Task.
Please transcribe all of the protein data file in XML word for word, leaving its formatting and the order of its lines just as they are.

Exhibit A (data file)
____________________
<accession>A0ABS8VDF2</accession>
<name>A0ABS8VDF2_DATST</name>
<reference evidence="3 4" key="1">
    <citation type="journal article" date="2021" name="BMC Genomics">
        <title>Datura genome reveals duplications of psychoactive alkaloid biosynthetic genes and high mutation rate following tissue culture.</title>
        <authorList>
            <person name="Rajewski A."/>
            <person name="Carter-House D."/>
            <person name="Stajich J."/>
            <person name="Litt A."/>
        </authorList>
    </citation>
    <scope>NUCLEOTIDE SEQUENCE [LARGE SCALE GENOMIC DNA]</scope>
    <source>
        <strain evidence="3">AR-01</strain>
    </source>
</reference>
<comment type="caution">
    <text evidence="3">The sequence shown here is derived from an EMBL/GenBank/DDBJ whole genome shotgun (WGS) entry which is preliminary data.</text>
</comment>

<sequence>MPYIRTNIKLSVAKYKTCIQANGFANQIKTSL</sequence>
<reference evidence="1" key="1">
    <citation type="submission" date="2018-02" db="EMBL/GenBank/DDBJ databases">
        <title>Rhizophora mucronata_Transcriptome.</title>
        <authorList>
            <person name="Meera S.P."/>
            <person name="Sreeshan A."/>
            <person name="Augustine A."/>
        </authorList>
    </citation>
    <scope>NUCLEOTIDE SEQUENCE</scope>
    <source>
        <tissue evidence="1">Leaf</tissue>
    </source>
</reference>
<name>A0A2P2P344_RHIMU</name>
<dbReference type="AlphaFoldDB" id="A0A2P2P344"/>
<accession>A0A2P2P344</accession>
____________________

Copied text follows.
<accession>A0ABS8VDF2</accession>
<name>A0ABS8VDF2_DATST</name>
<reference evidence="3 4" key="1">
    <citation type="journal article" date="2021" name="BMC Genomics">
        <title>Datura genome reveals duplications of psychoactive alkaloid biosynthetic genes and high mutation rate following tissue culture.</title>
        <authorList>
            <person name="Rajewski A."/>
            <person name="Carter-House D."/>
            <person name="Stajich J."/>
            <person name="Litt A."/>
        </authorList>
    </citation>
    <scope>NUCLEOTIDE SEQUENCE [LARGE SCALE GENOMIC DNA]</scope>
    <source>
        <strain evidence="3">AR-01</strain>
    </source>
</reference>
<comment type="caution">
    <text evidence="3">The sequence shown here is derived from an EMBL/GenBank/DDBJ whole genome shotgun (WGS) entry which is preliminary data.</text>
</comment>

<sequence>MPYIRTNIKLSVAKYKTCIQANGFANQIKTSL</sequence>
<reference evidence="1" key="1">
    <citation type="submission" date="2018-02" db="EMBL/GenBank/DDBJ databases">
        <title>Rhizophora mucronata_Transcriptome.</title>
        <authorList>
            <person name="Meera S.P."/>
            <person name="Sreeshan A."/>
            <person name="Augustine A."/>
        </authorList>
    </citation>
    <scope>NUCLEOTIDE SEQUENCE</scope>
    <source>
        <tissue evidence="1">Leaf</tissue>
    </source>
</reference>
<name>A0A2P2P344_RHIMU</name>
<dbReference type="AlphaFoldDB" id="A0A2P2P344"/>
<accession>A0A2P2P344</accession>